I was recently sent a postal survey which on first opening looked to be from the NHS. Through a combination of professional curiosity and trying to be a good respondent, I decided to complete it. As I began to read through the opening instructions and first few questions I realised that this was in fact a survey from the Conservative party. On the principle of misleading respondents I changed my mind about filling it out!
A few weeks later I noticed a tweet from the MRS with a link to an article about this same survey – Jane Frost had written to the Conservative party about how the wording at the end of the survey broke several code rules about correctly informing respondents how their data will be used:
“..As such I am compelled to alert you that your “What matters most to you?” survey is in breach of a basic legal requirement as it fails to specify the purpose for which the data collected will be used. I am afraid to say that it is also unethical as it is being published under the guise of research but is in effect being used as means to build marketing or contact databases.”
As well as the legal side of things, it’s important to remember that the way we write surveys should serve the respondents as well as our clients. Properly informing participants of the purpose of the survey and the way in which their responses will be used not only complies with MRS regulations but can also make for better survey results – understanding the question helps respondents to make more informed response choices!
Top 10 Tips for Survey Writing
1. Only ask one question at a time, for example asking respondents both the likelihood of purchase of a product and a timescale of purchase in one question will probably not give you the answers required!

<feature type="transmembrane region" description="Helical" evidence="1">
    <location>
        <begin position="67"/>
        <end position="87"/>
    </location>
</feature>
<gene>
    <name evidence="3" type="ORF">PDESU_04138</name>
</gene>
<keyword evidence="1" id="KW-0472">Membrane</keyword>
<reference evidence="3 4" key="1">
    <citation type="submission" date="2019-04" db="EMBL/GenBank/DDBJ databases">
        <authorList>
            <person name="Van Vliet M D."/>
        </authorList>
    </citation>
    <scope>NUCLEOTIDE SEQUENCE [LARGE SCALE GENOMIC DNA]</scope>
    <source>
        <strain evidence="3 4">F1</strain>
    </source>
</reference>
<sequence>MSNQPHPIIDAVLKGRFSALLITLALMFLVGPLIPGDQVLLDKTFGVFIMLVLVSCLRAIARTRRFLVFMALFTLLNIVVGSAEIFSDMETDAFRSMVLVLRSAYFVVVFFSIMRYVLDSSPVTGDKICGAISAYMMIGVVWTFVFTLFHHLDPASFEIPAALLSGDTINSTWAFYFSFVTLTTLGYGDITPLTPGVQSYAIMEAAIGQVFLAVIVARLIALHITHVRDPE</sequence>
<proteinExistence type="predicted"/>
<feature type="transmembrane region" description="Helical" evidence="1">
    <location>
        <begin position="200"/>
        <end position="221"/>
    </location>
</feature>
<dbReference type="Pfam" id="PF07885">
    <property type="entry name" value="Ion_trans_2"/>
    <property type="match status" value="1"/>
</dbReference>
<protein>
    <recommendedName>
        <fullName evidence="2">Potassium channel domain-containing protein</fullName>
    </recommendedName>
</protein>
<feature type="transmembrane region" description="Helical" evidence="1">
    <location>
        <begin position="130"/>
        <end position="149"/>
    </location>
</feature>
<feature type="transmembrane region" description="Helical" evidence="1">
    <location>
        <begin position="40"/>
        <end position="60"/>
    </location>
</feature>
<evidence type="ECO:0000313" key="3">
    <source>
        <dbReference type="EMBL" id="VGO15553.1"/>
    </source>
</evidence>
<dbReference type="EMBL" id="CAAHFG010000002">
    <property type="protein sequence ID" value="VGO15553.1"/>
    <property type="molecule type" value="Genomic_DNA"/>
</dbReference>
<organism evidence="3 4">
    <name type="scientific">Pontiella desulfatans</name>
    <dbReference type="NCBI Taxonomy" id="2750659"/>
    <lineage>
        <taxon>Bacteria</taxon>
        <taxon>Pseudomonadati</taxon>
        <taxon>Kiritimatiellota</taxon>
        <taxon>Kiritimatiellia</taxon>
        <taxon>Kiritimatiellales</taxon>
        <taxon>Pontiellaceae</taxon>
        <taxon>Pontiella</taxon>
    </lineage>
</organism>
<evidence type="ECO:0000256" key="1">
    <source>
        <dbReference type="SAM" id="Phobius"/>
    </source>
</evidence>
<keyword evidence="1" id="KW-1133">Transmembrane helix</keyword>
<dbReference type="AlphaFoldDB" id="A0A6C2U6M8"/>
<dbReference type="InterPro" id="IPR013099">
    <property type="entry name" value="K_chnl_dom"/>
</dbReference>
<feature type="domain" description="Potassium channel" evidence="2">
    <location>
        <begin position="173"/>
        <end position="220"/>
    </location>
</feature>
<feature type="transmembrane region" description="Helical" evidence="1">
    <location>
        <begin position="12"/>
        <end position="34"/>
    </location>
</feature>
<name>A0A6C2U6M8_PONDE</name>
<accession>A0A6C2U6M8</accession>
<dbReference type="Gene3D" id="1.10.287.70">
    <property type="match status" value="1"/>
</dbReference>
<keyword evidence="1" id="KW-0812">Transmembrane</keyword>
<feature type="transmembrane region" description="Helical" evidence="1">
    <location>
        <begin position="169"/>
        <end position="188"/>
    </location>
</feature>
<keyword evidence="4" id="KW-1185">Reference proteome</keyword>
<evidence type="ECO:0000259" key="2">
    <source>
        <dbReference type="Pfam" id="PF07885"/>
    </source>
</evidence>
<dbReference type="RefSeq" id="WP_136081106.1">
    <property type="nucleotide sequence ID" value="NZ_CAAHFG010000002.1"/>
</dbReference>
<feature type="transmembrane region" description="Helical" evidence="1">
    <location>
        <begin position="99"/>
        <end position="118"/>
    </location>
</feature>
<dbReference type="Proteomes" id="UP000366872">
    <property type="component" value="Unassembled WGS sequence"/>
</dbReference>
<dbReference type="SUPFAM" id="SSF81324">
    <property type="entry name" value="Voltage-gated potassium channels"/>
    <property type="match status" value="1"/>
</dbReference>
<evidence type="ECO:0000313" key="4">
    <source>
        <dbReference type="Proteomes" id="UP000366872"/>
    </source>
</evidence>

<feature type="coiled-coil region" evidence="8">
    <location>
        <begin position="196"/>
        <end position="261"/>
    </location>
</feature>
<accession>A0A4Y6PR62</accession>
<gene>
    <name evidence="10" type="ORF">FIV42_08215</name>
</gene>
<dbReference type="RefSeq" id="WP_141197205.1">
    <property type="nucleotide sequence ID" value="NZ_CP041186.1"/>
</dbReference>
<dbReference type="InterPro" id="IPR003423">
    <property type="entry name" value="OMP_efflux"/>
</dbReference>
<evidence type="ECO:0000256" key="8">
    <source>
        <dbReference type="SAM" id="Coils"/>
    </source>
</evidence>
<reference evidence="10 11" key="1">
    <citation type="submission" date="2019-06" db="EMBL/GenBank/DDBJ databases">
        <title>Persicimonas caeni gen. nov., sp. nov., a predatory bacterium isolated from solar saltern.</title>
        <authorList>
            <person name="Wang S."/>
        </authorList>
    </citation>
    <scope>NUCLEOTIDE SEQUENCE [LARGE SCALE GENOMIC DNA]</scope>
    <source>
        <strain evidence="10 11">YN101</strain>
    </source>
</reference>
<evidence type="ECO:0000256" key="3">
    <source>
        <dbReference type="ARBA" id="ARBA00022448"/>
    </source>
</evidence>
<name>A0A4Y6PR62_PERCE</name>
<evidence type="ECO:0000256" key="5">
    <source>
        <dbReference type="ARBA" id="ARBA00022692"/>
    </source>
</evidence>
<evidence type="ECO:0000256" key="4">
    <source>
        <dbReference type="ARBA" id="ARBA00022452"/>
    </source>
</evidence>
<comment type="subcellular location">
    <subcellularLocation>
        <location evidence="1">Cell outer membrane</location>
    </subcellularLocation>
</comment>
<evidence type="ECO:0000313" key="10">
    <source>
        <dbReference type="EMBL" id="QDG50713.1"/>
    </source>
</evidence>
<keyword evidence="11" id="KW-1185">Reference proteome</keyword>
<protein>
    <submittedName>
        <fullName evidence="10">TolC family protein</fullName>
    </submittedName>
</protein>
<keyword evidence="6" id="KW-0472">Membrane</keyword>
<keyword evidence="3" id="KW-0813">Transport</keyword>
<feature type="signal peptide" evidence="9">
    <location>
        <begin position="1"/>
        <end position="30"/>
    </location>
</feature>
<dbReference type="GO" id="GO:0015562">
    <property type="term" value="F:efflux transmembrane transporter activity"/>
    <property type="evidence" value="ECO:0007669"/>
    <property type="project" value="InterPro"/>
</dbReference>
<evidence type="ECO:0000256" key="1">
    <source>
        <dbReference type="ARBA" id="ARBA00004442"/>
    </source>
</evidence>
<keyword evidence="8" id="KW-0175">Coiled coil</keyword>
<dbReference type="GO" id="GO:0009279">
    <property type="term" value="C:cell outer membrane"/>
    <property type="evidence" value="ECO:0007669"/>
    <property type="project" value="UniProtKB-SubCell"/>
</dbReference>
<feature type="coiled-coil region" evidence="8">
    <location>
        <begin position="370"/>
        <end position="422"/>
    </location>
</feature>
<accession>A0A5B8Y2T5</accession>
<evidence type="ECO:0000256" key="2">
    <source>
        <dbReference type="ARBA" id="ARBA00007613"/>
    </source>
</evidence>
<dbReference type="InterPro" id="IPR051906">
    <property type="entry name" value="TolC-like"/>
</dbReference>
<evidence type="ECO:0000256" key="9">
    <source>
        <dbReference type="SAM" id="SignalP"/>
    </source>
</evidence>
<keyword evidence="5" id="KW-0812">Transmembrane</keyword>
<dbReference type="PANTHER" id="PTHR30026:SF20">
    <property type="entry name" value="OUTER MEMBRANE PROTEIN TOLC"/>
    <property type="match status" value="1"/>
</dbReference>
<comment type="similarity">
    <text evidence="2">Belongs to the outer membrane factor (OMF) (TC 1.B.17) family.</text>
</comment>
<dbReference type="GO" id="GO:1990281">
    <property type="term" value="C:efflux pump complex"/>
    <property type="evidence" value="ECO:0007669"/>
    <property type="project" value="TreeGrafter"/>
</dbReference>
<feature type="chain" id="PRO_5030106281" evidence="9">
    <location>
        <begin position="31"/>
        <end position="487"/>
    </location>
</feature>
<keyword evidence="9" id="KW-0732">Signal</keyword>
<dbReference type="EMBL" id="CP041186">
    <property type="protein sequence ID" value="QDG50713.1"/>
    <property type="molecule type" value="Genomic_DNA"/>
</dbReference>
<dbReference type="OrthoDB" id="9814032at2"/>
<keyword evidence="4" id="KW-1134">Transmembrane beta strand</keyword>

Try breaking down questions so that one follows logically from the other
2. Consider the options you give in a question with a scale and ensure all opinions can be covered! If I was to ask you “How would you rate this blog?” and gave response options a) Good, b) Great and c) Excellent how would you respond?!
3. Speaking of scales...make sure they don’t overlap or miss answer options:
You might want to find out the age bracket of respondents and give options such as: a) 18-24 b)24-35 c)35-45 – this would likely end up with some double counting as a respondent aged 24 could answer both a) & b)!
Similarly, asking a respondent the turnover of their company and giving options such as a) £10,000 - £50,000, b) £51,000 - £100,000...what do you pick if the turnover is £50,500?!
4. Avoid unnecessary questions / overly long surveys – think about what you are going to use the responses from a particular question for. If the answer is ‘not a lot’ then don’t ask it!
5. Avoid the use of jargon and abbreviations where possible. You want your respondents to understand what you are asking them! If you absolutely have to use abbreviations make sure these are explained somewhere in the question text.
6. Make sure that filters and question skipping works effectively before launching a survey. For example, asking “How many diets have you tried in the last 3 years” with an answer option of “None”, then asking a follow up question of “Which of these diets have you tried” without filtering out those who answered “None” in the original question is very annoying for the respondent and means you will end up with some fairly useless data!
7. Speaking of those Don’t Know/None questions ... ensure these are listed as options where applicable
8. Ensure that the answer options you give match the question you ask! Seems obvious I know..
9. Avoid unnecessary repetition of questions
a. Avoid unnecessary repetition of questions...Haha just kidding!
10. And the golden rules:
a. Clearly explain the purpose of the survey
b. Explain who you are and reassure respondents that the research is genuine
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